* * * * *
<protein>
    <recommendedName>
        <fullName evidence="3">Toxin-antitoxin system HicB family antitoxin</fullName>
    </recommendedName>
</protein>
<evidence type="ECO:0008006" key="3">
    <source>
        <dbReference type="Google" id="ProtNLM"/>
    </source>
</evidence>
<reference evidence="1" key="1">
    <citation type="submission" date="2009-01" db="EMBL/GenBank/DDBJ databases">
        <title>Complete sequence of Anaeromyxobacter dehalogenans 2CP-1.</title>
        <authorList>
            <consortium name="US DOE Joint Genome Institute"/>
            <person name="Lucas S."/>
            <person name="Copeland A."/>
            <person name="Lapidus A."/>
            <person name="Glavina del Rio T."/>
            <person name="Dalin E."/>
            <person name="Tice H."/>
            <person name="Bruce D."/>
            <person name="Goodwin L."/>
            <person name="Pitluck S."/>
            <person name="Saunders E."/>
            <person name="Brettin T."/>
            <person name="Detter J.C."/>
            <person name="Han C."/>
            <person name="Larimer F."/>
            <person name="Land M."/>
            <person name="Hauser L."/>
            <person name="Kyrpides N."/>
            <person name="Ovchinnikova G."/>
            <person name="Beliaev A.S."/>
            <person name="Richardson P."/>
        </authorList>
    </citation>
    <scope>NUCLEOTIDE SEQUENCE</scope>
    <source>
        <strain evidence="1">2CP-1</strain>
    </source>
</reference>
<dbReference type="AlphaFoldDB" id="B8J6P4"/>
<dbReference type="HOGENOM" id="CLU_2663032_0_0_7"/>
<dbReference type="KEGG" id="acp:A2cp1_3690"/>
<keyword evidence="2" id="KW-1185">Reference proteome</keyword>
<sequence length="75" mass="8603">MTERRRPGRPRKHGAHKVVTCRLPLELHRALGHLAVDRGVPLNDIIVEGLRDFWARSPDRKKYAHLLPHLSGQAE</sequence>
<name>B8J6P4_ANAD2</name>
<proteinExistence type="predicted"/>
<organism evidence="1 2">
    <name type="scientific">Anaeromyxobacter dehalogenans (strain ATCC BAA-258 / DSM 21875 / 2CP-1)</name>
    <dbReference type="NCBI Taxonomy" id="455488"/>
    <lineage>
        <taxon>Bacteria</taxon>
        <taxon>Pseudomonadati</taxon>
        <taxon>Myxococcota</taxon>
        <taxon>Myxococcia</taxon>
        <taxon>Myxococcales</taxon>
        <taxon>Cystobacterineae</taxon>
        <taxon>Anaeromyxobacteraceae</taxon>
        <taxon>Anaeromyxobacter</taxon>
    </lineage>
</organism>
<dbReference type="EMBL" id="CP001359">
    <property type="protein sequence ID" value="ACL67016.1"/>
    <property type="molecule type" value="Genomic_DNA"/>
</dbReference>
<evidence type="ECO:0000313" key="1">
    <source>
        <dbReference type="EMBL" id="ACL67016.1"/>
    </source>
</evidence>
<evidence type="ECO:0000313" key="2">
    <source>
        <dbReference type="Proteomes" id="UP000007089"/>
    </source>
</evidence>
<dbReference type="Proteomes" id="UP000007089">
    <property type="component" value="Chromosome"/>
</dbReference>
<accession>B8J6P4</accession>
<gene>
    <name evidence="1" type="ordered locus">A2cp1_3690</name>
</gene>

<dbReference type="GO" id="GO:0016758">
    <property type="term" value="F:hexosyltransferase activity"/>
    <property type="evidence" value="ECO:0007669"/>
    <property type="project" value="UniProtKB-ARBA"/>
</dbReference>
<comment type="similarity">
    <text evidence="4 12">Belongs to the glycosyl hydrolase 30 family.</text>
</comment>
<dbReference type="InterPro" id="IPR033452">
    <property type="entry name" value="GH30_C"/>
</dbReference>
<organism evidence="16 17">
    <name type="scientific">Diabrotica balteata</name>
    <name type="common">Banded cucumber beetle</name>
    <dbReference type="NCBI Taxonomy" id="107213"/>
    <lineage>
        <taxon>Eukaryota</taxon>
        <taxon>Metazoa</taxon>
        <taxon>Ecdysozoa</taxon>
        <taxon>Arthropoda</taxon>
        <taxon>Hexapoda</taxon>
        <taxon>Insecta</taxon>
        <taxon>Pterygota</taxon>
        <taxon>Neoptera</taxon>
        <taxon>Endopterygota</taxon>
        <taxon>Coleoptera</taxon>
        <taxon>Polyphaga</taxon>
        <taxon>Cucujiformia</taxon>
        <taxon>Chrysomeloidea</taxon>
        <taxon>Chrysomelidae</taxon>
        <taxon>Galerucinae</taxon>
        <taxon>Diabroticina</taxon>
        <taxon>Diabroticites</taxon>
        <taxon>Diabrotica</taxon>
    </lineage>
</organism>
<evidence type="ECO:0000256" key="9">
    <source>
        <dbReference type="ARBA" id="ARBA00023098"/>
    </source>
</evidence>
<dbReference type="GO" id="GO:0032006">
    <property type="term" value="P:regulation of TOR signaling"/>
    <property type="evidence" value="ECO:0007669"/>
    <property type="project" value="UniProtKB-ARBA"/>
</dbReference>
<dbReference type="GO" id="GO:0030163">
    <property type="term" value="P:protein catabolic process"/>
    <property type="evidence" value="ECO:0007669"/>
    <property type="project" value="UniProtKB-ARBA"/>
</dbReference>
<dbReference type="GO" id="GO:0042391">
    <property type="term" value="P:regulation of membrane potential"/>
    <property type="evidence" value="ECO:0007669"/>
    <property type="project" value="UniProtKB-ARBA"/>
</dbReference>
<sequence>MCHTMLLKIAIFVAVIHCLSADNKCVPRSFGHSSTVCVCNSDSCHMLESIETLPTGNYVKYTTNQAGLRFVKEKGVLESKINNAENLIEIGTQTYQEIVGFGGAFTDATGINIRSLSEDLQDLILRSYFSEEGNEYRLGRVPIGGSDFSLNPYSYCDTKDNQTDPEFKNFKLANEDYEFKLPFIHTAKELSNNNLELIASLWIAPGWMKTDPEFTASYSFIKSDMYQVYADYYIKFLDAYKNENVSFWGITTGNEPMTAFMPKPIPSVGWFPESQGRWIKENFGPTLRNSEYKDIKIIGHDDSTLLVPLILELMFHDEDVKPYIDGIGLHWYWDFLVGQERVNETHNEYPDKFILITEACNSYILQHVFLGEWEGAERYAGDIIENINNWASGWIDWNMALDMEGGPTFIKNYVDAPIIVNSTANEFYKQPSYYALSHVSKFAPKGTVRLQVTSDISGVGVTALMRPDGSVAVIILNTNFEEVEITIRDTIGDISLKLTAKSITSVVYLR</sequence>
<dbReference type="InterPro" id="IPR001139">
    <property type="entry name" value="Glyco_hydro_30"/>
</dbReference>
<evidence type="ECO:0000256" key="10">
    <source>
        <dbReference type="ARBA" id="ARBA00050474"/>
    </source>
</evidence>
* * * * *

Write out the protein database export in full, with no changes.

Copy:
<protein>
    <recommendedName>
        <fullName evidence="3">Toxin-antitoxin system HicB family antitoxin</fullName>
    </recommendedName>
</protein>
<evidence type="ECO:0008006" key="3">
    <source>
        <dbReference type="Google" id="ProtNLM"/>
    </source>
</evidence>
<reference evidence="1" key="1">
    <citation type="submission" date="2009-01" db="EMBL/GenBank/DDBJ databases">
        <title>Complete sequence of Anaeromyxobacter dehalogenans 2CP-1.</title>
        <authorList>
            <consortium name="US DOE Joint Genome Institute"/>
            <person name="Lucas S."/>
            <person name="Copeland A."/>
            <person name="Lapidus A."/>
            <person name="Glavina del Rio T."/>
            <person name="Dalin E."/>
            <person name="Tice H."/>
            <person name="Bruce D."/>
            <person name="Goodwin L."/>
            <person name="Pitluck S."/>
            <person name="Saunders E."/>
            <person name="Brettin T."/>
            <person name="Detter J.C."/>
            <person name="Han C."/>
            <person name="Larimer F."/>
            <person name="Land M."/>
            <person name="Hauser L."/>
            <person name="Kyrpides N."/>
            <person name="Ovchinnikova G."/>
            <person name="Beliaev A.S."/>
            <person name="Richardson P."/>
        </authorList>
    </citation>
    <scope>NUCLEOTIDE SEQUENCE</scope>
    <source>
        <strain evidence="1">2CP-1</strain>
    </source>
</reference>
<dbReference type="AlphaFoldDB" id="B8J6P4"/>
<dbReference type="HOGENOM" id="CLU_2663032_0_0_7"/>
<dbReference type="KEGG" id="acp:A2cp1_3690"/>
<keyword evidence="2" id="KW-1185">Reference proteome</keyword>
<sequence length="75" mass="8603">MTERRRPGRPRKHGAHKVVTCRLPLELHRALGHLAVDRGVPLNDIIVEGLRDFWARSPDRKKYAHLLPHLSGQAE</sequence>
<name>B8J6P4_ANAD2</name>
<proteinExistence type="predicted"/>
<organism evidence="1 2">
    <name type="scientific">Anaeromyxobacter dehalogenans (strain ATCC BAA-258 / DSM 21875 / 2CP-1)</name>
    <dbReference type="NCBI Taxonomy" id="455488"/>
    <lineage>
        <taxon>Bacteria</taxon>
        <taxon>Pseudomonadati</taxon>
        <taxon>Myxococcota</taxon>
        <taxon>Myxococcia</taxon>
        <taxon>Myxococcales</taxon>
        <taxon>Cystobacterineae</taxon>
        <taxon>Anaeromyxobacteraceae</taxon>
        <taxon>Anaeromyxobacter</taxon>
    </lineage>
</organism>
<dbReference type="EMBL" id="CP001359">
    <property type="protein sequence ID" value="ACL67016.1"/>
    <property type="molecule type" value="Genomic_DNA"/>
</dbReference>
<evidence type="ECO:0000313" key="1">
    <source>
        <dbReference type="EMBL" id="ACL67016.1"/>
    </source>
</evidence>
<evidence type="ECO:0000313" key="2">
    <source>
        <dbReference type="Proteomes" id="UP000007089"/>
    </source>
</evidence>
<dbReference type="Proteomes" id="UP000007089">
    <property type="component" value="Chromosome"/>
</dbReference>
<accession>B8J6P4</accession>
<gene>
    <name evidence="1" type="ordered locus">A2cp1_3690</name>
</gene>

<dbReference type="GO" id="GO:0016758">
    <property type="term" value="F:hexosyltransferase activity"/>
    <property type="evidence" value="ECO:0007669"/>
    <property type="project" value="UniProtKB-ARBA"/>
</dbReference>
<comment type="similarity">
    <text evidence="4 12">Belongs to the glycosyl hydrolase 30 family.</text>
</comment>
<dbReference type="InterPro" id="IPR033452">
    <property type="entry name" value="GH30_C"/>
</dbReference>
<organism evidence="16 17">
    <name type="scientific">Diabrotica balteata</name>
    <name type="common">Banded cucumber beetle</name>
    <dbReference type="NCBI Taxonomy" id="107213"/>
    <lineage>
        <taxon>Eukaryota</taxon>
        <taxon>Metazoa</taxon>
        <taxon>Ecdysozoa</taxon>
        <taxon>Arthropoda</taxon>
        <taxon>Hexapoda</taxon>
        <taxon>Insecta</taxon>
        <taxon>Pterygota</taxon>
        <taxon>Neoptera</taxon>
        <taxon>Endopterygota</taxon>
        <taxon>Coleoptera</taxon>
        <taxon>Polyphaga</taxon>
        <taxon>Cucujiformia</taxon>
        <taxon>Chrysomeloidea</taxon>
        <taxon>Chrysomelidae</taxon>
        <taxon>Galerucinae</taxon>
        <taxon>Diabroticina</taxon>
        <taxon>Diabroticites</taxon>
        <taxon>Diabrotica</taxon>
    </lineage>
</organism>
<evidence type="ECO:0000256" key="9">
    <source>
        <dbReference type="ARBA" id="ARBA00023098"/>
    </source>
</evidence>
<dbReference type="GO" id="GO:0032006">
    <property type="term" value="P:regulation of TOR signaling"/>
    <property type="evidence" value="ECO:0007669"/>
    <property type="project" value="UniProtKB-ARBA"/>
</dbReference>
<dbReference type="GO" id="GO:0030163">
    <property type="term" value="P:protein catabolic process"/>
    <property type="evidence" value="ECO:0007669"/>
    <property type="project" value="UniProtKB-ARBA"/>
</dbReference>
<dbReference type="GO" id="GO:0042391">
    <property type="term" value="P:regulation of membrane potential"/>
    <property type="evidence" value="ECO:0007669"/>
    <property type="project" value="UniProtKB-ARBA"/>
</dbReference>
<sequence>MCHTMLLKIAIFVAVIHCLSADNKCVPRSFGHSSTVCVCNSDSCHMLESIETLPTGNYVKYTTNQAGLRFVKEKGVLESKINNAENLIEIGTQTYQEIVGFGGAFTDATGINIRSLSEDLQDLILRSYFSEEGNEYRLGRVPIGGSDFSLNPYSYCDTKDNQTDPEFKNFKLANEDYEFKLPFIHTAKELSNNNLELIASLWIAPGWMKTDPEFTASYSFIKSDMYQVYADYYIKFLDAYKNENVSFWGITTGNEPMTAFMPKPIPSVGWFPESQGRWIKENFGPTLRNSEYKDIKIIGHDDSTLLVPLILELMFHDEDVKPYIDGIGLHWYWDFLVGQERVNETHNEYPDKFILITEACNSYILQHVFLGEWEGAERYAGDIIENINNWASGWIDWNMALDMEGGPTFIKNYVDAPIIVNSTANEFYKQPSYYALSHVSKFAPKGTVRLQVTSDISGVGVTALMRPDGSVAVIILNTNFEEVEITIRDTIGDISLKLTAKSITSVVYLR</sequence>
<dbReference type="InterPro" id="IPR001139">
    <property type="entry name" value="Glyco_hydro_30"/>
</dbReference>
<evidence type="ECO:0000256" key="10">
    <source>
        <dbReference type="ARBA" id="ARBA00050474"/>
    </source>
</evidence>